Air humidification in museums and galleries.
Museums and galleries often house invaluable items which require a regulated or consistent indoor climate due to their age or properties. Air humidification is vital in order to avoid irreparable damage to exhibits.
Exhibits in museums and galleries largely consist of wood, canvas, paint, fabric or paper. All of these materials have hygroscopic properties, causing a reaction to the slightest change in air humidity. A reduction in air humidity quickly leads to materials drying out. Wood, for example, becomes chipped and brittle, whereas paint can lose its adhesive properties and flake off.
A constant of above 50% relative humidity reduces the chance of exhibits and surfaces becoming electrostatically charged. In their “uncharged” state, they attract less dust and other particles. For sensitive exhibition items, this means less unnecessary cleaning.
Visitors and employees feel more comfortable in adequately humidified rooms. If the air is too dry, people emit moisture from their water balance into the atmosphere. This causes the skin, lips and eyes to dry out which can negatively impact a person’s general well-being. Dry air can also affect the function of the mucous membranes in the respiratory channels and make it less capable of protecting the human body against bacteria and viruses.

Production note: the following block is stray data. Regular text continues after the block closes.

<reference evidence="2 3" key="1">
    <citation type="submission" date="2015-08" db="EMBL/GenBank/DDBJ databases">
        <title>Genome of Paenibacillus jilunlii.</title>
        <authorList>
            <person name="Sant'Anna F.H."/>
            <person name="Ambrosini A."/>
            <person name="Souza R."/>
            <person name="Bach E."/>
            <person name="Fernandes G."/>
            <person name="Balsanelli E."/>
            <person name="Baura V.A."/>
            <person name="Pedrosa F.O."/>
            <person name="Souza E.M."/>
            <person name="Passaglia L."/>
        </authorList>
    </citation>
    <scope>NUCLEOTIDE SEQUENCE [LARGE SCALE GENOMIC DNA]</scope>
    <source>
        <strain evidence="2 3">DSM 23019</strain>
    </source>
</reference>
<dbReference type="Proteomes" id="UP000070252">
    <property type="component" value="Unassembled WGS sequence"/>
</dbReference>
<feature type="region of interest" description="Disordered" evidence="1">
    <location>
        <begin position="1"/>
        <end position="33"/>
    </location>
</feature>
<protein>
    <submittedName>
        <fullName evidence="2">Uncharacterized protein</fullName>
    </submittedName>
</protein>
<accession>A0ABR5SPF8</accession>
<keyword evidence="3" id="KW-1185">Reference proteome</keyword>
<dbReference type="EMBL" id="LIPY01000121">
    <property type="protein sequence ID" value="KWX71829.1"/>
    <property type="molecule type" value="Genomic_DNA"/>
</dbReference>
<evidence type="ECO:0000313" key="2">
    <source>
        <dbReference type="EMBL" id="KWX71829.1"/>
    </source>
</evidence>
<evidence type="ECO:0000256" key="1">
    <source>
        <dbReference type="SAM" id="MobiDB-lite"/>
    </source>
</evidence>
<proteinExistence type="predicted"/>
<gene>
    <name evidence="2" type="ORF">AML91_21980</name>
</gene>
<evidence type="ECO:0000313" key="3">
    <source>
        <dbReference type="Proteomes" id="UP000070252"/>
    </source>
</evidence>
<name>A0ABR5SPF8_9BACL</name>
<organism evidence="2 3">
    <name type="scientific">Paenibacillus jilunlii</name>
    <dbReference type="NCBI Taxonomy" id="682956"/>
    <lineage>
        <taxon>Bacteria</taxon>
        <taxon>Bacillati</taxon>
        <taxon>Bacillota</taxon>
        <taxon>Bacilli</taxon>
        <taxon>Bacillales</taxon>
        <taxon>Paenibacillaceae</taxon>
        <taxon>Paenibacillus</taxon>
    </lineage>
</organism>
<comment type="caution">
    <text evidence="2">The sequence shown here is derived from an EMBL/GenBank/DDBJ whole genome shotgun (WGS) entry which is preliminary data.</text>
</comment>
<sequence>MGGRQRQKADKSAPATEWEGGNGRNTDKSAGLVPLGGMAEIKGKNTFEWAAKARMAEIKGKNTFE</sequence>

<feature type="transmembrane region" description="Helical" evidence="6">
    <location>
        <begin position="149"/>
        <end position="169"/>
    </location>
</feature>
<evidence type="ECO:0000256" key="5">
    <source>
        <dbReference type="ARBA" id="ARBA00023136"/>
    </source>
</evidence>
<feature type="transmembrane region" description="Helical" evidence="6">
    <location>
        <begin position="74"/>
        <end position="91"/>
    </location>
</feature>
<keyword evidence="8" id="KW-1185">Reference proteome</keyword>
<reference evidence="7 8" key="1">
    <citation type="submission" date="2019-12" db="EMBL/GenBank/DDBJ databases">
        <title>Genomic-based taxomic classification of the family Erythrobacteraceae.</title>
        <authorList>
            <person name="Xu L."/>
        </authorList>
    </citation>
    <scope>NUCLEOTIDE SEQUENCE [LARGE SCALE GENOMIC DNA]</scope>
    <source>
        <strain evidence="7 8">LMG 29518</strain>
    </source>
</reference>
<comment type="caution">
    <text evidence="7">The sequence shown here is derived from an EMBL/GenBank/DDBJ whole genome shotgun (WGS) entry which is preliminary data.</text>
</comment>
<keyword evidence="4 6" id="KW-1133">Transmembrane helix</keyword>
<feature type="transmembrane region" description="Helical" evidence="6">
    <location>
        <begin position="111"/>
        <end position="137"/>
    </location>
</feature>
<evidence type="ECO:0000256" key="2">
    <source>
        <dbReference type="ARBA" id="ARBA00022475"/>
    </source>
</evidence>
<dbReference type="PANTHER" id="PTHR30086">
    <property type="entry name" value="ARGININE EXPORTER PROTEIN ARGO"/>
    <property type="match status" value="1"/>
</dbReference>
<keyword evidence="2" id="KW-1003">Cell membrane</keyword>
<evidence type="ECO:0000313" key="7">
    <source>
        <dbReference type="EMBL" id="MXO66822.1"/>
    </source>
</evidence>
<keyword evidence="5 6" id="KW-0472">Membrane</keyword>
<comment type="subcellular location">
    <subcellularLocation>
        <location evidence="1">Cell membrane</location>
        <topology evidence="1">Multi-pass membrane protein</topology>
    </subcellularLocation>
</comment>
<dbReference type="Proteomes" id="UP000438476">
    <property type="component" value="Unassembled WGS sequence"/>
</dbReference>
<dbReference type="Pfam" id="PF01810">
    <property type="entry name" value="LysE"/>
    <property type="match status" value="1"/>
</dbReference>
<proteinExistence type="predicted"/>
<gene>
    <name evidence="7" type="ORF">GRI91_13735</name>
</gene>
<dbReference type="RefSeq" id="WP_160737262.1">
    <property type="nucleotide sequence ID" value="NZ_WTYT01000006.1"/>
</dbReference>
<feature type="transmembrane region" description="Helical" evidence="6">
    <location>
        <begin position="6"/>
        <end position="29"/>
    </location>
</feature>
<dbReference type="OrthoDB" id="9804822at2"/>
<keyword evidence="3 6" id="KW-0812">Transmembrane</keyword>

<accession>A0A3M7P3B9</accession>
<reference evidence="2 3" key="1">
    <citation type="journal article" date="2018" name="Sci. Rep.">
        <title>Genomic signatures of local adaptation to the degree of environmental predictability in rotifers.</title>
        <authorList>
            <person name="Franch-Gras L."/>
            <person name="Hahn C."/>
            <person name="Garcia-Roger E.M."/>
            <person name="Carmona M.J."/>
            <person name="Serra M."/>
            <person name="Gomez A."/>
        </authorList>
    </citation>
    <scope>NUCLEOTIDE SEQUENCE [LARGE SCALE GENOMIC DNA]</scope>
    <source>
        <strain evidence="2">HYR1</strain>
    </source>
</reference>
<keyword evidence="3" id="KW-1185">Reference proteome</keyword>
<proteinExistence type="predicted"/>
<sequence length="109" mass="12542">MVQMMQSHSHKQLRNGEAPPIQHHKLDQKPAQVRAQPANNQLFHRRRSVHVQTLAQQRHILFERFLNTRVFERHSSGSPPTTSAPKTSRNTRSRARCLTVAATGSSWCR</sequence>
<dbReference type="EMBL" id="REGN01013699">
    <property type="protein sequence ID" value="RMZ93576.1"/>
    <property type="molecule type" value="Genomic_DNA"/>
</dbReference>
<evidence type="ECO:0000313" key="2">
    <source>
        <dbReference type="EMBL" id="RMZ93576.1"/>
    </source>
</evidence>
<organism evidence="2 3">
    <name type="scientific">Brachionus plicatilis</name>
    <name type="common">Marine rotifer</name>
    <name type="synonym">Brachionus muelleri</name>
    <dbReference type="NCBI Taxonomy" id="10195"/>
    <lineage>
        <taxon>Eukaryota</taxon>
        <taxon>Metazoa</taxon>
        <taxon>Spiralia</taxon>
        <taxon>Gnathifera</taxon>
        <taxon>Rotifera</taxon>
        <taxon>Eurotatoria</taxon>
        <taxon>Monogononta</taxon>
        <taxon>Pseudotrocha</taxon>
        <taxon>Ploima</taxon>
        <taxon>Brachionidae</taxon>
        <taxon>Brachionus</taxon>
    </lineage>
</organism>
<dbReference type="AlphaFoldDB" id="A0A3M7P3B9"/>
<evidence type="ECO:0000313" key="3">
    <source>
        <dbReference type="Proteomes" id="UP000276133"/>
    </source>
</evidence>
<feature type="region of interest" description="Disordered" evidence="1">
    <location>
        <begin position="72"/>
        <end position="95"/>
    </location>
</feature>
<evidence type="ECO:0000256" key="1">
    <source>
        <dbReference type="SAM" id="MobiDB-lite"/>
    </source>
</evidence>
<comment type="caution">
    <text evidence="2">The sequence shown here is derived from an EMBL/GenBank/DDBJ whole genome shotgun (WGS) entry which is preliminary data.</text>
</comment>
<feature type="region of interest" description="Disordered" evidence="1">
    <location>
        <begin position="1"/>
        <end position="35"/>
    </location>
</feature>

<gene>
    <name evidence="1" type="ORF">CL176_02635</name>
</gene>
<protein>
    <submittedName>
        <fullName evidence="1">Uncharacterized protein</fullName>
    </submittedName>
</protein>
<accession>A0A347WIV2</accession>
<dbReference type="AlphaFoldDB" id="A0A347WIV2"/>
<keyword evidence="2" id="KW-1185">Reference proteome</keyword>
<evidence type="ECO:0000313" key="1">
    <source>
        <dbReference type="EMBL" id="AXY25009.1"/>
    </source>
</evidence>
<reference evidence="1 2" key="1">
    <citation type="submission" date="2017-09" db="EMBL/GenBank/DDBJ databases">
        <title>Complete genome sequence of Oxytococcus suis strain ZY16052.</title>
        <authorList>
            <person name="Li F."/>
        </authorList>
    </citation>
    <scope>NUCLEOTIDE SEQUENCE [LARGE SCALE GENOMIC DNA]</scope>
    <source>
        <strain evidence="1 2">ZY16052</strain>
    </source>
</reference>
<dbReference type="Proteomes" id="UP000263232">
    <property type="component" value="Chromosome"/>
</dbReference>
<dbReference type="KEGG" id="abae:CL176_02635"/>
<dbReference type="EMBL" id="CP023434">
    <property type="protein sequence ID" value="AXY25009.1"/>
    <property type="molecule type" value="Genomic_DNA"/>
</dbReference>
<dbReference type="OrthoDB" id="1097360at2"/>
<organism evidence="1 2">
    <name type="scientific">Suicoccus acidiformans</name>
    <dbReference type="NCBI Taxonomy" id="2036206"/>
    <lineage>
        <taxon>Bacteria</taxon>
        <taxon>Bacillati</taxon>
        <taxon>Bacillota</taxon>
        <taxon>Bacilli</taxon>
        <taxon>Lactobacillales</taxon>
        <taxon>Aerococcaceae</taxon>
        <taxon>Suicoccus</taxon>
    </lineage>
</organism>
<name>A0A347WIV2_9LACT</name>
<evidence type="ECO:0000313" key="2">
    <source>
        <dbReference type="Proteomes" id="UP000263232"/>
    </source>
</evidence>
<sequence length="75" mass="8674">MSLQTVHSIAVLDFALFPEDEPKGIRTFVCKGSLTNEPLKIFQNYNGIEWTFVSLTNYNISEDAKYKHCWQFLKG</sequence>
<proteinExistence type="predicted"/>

Here is an overview of the advantages of air humidification in museums and galleries:
- Protects valuable and irreplaceable exhibits
- Creates a healthy and user-friendly environment
- Less cleaning is required due to lower dust pollution
- Protects against electrostatic discharge
- Highly energy efficient when air conditioning the rooms